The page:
Hospital on wheels for patients in rural Pakistan
With 400 Pakistani and 40,000 international doctors on board, this platform is serving patients via internet
Imagine that you are a young woman living in a small village in Punjab suffering from severe health problems for months. You are scared, you are lonely, and there are no female doctors for miles and miles. Travelling to a big city for treatment or seeing the area’s male doctors are out of question; cultural reservations and financial dependence on others hold you back from getting treatment even in critical emergency situations. So when a mobile van arrives in your area equipped with the technology needed to connect you to female doctors in the city via private video consultation, it seems like an absolute godsend.
This digital disruption empowering rural women in Pakistan has been brought by RingMD, an international healthcare company headquartered in Singapore which is operational in 10 countries around the world. It came to Pakistan thanks to global healthcare sales specialist and now Country Head of RingMD Hassan Chattha. He realised it was needed most in Pakistan considering our local healthcare system is in doldrums. With 400 Pakistani doctors and 40,000 international doctors on board, this telemedicine platform allows doctors and patients to talk via phone or video call through a computer, tablet or smartphone even in low bandwidth environments.
With a team of 30 in Pakistan, RingMD has been able to provide consultations to thousands of patients in rural areas around Lahore, Okara, Kasur, Bahawalpur, Sheikhupura, Rawalpindi, Faisalabad and Sargodha. After a positive response in Punjab, they have the support of Sindh government to start their operations in the province very soon.
Getting the word across
Before these WiFi-enabled mobile vans arrive to connect rural patients with city doctors, the company takes permission from the village leaders and explains the concept to them in detail. Once the leader agrees, influential people in the community spread the word through the mosque’s loudspeakers or share a place where the camp can be set up for maximum attendance. These influential people are essentially “enablers” for RingMD’s programs and once they see how the camps operate, they are then trained to carry out these activities independently for their villages. “We are also training teachers and educated young people to arrange tele-consultations. This way we are able to create new jobs and give confidence to people,” Chattha says.
Need for privacy
Most of all, RingMD provides privacy to female patients as they can sit alone in the van with a laptop and explain all their symptoms to a female doctor without any fear of being heard or judged by others. Shame is also a factor that restricts women in urban centres from getting treatment for their psychiatric problems in Pakistan and this is an area where RingMD can make a big difference by providing a range of mental healthcare professionals so that women are able to get treatment and support for taboo illnesses like stress anxiety and depression.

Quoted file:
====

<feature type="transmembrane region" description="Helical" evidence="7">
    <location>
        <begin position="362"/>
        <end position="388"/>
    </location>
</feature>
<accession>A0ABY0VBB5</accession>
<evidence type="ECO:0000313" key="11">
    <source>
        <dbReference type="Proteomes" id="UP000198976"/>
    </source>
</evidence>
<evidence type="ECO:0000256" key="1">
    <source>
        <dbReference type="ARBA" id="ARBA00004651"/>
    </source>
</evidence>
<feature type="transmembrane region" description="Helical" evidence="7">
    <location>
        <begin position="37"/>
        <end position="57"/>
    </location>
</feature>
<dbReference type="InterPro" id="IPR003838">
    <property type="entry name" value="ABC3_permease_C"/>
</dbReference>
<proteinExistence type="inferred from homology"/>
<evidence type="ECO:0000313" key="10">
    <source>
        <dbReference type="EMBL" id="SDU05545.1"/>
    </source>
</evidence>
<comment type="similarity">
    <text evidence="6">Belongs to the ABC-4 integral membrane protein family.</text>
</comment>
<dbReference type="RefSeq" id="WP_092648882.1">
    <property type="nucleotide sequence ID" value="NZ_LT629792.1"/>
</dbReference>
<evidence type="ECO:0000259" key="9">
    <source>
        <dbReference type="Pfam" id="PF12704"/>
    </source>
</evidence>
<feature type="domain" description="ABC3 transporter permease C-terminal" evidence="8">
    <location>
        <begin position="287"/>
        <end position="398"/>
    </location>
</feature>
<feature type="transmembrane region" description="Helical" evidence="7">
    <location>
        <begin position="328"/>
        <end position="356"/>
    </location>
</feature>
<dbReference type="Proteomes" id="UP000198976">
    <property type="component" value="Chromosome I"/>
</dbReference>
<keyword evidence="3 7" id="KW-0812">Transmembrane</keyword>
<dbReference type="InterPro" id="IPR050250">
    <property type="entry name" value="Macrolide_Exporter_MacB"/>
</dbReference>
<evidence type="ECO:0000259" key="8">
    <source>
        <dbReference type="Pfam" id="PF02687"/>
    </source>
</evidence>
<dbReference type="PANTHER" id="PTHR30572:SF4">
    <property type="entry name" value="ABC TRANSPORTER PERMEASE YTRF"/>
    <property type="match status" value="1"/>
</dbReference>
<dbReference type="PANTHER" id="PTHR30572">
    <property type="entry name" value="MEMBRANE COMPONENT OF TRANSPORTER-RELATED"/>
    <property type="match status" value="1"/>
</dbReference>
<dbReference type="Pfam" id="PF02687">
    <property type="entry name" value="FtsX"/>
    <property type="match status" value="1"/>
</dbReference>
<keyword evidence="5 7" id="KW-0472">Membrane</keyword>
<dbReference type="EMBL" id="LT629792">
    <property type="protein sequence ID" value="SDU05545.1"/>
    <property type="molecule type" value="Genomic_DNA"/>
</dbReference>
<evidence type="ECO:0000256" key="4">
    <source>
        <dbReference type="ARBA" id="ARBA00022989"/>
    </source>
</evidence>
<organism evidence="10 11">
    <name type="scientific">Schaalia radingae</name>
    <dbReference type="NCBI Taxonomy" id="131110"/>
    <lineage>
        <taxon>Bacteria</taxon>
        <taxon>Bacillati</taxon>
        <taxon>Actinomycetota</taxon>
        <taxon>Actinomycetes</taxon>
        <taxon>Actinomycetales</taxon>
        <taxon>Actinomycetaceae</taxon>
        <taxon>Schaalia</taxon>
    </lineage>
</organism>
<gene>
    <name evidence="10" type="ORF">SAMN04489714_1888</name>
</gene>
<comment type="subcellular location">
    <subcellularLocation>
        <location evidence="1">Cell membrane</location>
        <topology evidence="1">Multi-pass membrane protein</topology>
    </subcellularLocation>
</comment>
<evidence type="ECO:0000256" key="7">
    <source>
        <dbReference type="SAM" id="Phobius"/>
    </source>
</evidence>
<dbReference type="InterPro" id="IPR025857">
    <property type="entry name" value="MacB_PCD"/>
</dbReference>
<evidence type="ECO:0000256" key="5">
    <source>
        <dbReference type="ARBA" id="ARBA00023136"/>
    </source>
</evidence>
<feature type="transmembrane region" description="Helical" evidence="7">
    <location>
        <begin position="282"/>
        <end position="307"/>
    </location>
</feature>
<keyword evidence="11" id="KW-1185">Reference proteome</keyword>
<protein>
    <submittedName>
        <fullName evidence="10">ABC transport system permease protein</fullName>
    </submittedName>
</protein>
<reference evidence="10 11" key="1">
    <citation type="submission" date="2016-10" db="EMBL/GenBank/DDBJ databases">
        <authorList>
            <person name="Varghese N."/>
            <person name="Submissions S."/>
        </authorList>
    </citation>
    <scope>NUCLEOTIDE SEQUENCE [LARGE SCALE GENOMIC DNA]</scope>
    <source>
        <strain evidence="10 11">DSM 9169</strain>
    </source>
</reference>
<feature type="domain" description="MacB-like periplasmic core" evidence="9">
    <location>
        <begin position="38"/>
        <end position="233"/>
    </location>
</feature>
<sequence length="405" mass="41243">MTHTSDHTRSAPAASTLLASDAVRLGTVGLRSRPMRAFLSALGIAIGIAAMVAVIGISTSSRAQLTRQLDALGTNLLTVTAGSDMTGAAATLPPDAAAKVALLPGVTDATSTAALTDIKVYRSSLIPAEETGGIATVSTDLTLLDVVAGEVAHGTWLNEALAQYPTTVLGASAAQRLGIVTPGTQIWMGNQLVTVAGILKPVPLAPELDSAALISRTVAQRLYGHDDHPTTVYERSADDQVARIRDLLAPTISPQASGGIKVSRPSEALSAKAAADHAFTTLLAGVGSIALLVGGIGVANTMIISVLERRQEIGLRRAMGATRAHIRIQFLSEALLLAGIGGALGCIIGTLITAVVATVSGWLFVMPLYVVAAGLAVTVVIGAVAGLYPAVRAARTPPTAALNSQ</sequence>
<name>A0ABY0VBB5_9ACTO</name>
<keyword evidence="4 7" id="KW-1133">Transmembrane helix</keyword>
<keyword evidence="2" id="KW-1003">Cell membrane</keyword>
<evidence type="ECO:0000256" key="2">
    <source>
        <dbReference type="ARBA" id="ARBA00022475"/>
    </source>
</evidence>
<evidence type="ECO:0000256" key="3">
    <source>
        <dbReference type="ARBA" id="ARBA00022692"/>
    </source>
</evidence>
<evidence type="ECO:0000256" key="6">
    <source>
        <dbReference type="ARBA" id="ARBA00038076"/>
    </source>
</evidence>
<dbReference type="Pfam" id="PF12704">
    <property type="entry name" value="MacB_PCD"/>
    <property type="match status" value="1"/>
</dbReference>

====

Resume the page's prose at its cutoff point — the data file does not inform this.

While many rural women benefit from their first ever consultation with a female doctor from the city, Chattha says there are still many challenges to overcome. “It’s hard to convince female patients to get their prescribed tests done. An orthodox patriarchal mindset exists whereby females (and their families) don’t consider them important enough to spend even a reasonable amount for their healthcare,” the country head shares.
RingMD has also been serving as a time-cost effective solution in urban centres for those that are tired of waiting in lines or looking for a second opinion from another doctor or a quick postoperative consultation with an out of city doctor. Additionally, the platform is also being used here by young doctors to take expert opinion from senior international doctors on specific patient cases.
The good doctor
In a country where quacks are common, it makes one wonder how RingMD ensures that its doctors are all well-trained and experienced. According to Chattha, doctors are vetted before taken on board. “When a doctor registers on our system, they have to send a picture of their Pakistan Medical and Dental Council certificate and identity document. Upon checking those, we approve the accounts,” Chattha says.
RingMD could be a real game changer in Pakistan where no matter which political party is in power, spending on health care infrastructure has continued to be ignored and facilities have deteriorated over the years. Brain drain of experienced Pakistani doctors continues unabated as local doctors struggle with poor remuneration, political instability and security concerns. RingMD could also serve as a great medium for Pakistani doctors working abroad to connect once again to the very people who need their expertise and experience the most.
Saba Khalid is a freelance writer living between Karachi and Berlin